Friday, 9 December 2011

Correct Silly HTML Mistakes

For those of you that have read my blog, you will know that I'm a little OCD about website performance - and so should you be.  If your website becomes the source of frustration for an end user, more often than not you will lose your viewer and since the choice on the web is now so vast, you may not ever get them back.
For every mistake that is made in your code, your browser has to interpret what it is that it should be doing.  Not a problem you think?  Well you might be right, but squeezing every ounce of performance should be your key goal.  Just using a handful of my favourite tools will highlight any problems that you have very quickly.  These include:
  • Firefox / Chrome Plugins: Google Page Speed, HTML Validator, Firebug, Web Developer Toolbar and YSlow
  • W3 HTML Validator (bit of a given really!)
These tools are brilliant, but if you can avoid making some mistakes in the first place you have less work to do later on making changes and refinements to your code.  For example, say you have inserted an image into your website and it displays correctly, but is missing the alt, width and height parameters, then your browser will identify three errors with that particular image element, which you then have potentially replicated elsewhere in your page.  One solution to partially get around this is to use some form of dynamic language to call a function that will display your images for you correctly each time.  Below is a quick image function to show you what I mean.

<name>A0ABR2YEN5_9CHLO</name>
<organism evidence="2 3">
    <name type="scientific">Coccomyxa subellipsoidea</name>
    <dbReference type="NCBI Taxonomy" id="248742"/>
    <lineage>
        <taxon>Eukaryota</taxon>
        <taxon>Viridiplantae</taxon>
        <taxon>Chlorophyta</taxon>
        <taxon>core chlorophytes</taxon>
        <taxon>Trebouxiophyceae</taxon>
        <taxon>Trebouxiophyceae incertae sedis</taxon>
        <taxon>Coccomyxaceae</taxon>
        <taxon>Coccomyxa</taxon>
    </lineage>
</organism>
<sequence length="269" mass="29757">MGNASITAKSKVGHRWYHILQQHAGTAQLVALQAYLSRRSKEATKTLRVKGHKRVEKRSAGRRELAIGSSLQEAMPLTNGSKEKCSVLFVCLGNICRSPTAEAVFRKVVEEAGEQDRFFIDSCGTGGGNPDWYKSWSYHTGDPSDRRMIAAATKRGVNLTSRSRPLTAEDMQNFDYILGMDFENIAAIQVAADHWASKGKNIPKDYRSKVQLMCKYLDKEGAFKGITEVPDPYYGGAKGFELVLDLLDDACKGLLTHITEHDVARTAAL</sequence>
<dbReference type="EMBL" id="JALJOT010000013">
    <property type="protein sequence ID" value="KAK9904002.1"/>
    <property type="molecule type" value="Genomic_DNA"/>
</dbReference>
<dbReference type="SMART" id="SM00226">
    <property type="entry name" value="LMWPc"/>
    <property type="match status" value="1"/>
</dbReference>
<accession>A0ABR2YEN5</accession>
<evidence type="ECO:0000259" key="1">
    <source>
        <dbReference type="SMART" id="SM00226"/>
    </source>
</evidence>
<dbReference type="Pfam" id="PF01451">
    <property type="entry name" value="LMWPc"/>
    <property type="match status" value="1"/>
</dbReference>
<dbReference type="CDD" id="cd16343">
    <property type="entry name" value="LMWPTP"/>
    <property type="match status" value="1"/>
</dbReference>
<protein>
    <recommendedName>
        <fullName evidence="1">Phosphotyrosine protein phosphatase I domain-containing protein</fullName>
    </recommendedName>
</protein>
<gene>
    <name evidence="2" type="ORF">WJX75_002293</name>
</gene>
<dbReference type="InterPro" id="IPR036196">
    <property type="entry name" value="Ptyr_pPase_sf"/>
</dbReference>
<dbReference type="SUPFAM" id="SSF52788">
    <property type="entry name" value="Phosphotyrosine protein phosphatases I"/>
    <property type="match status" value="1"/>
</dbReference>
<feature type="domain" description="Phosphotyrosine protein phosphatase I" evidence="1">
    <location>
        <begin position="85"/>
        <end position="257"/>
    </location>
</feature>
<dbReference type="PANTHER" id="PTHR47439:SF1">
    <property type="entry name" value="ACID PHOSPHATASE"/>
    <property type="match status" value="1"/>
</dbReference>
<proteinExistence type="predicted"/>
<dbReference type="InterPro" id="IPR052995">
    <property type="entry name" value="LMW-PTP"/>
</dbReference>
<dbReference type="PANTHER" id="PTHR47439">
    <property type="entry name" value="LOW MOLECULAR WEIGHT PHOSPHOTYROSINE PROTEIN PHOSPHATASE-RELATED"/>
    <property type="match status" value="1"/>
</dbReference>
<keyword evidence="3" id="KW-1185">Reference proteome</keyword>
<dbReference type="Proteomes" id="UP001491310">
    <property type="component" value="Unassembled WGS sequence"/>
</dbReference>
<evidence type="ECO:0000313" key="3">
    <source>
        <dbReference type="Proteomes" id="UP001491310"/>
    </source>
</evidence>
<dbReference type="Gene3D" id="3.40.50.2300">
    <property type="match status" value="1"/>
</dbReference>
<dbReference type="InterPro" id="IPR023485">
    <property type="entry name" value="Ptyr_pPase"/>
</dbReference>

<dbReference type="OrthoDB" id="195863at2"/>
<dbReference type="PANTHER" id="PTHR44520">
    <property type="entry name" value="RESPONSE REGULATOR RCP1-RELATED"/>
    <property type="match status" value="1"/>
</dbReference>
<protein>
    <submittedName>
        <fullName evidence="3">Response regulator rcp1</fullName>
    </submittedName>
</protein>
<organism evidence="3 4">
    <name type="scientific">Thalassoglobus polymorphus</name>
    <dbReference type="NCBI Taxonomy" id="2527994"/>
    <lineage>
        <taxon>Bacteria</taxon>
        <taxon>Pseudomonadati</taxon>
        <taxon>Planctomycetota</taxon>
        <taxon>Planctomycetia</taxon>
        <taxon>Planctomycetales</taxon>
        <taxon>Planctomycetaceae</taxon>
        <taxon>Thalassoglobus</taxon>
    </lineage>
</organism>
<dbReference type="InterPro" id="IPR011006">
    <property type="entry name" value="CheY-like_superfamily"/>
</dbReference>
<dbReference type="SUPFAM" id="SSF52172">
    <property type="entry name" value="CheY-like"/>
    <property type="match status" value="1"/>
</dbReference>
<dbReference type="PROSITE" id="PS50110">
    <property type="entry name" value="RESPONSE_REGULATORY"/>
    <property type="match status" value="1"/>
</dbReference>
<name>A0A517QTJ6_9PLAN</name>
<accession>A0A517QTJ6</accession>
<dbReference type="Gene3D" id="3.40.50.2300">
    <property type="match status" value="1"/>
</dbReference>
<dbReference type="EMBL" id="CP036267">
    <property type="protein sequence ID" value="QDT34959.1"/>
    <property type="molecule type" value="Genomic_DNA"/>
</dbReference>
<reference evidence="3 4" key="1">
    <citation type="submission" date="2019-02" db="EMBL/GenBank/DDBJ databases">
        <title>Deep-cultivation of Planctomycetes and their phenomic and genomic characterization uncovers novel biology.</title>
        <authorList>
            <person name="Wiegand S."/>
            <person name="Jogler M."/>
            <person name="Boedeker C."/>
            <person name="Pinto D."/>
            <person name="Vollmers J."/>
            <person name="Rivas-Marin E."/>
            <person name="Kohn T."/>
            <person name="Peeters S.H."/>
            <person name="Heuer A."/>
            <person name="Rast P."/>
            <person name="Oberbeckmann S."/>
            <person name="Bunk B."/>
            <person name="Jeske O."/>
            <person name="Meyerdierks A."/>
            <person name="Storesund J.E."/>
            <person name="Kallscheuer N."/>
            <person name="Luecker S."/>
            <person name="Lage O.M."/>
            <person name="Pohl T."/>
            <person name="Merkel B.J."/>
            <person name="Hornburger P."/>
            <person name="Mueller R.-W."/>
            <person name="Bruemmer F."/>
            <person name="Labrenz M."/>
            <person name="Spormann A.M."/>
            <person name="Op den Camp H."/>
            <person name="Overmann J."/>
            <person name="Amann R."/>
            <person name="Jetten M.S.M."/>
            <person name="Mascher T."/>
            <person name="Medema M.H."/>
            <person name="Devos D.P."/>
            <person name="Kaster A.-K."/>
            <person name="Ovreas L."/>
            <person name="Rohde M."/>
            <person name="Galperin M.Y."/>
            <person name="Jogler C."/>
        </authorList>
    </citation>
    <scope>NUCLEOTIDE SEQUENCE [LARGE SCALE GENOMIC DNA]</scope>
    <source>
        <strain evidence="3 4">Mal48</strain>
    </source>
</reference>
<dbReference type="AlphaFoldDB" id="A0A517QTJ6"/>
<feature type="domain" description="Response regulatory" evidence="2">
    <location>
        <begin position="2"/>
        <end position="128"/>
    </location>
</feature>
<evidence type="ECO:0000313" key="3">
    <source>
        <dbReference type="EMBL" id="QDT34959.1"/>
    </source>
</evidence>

function show_image($url, $width, $height, $alt) {
     return '<img src="'.$url.'" width="'.$width.'" height="'.$height.'" alt="'.$alt.'" />';
You could include this in your header or whatever and then call it each time you need an image on your page.  This way, you are forced to have each parameter so that your image will be displayed properly.  The function could also be expanded to include JavaScript, Class and ID parameters etc. but for a quick and easy solution there isn't much else better.  You could then apply this theory to other elements on your page and you will quickly then get the hang of things.

Always, always run a validate check to see if your code really does validate.  If you are confident in your code being very good, you could think about making your site XHTML 1.0 strict and while this sounds easy, it sometimes isn't and could mean that you have to redesign part of your site to compensate.

Other areas that will offer performance increase are:
  • CSS sprites;
  • Too much JavaScript;
  • Images that are too large for the job, i.e a 16x16 image shouldn't be 10kb;
  • Cache as much of your code that won't be changing, i.e. JavaScript;
  • Minify your HTML, CSS and JavaScript;
  • Avoid DNS lookups;
  • Too many HTTP requests within your page;
Revisit these steps often and you will be surprised about the difference that it makes!

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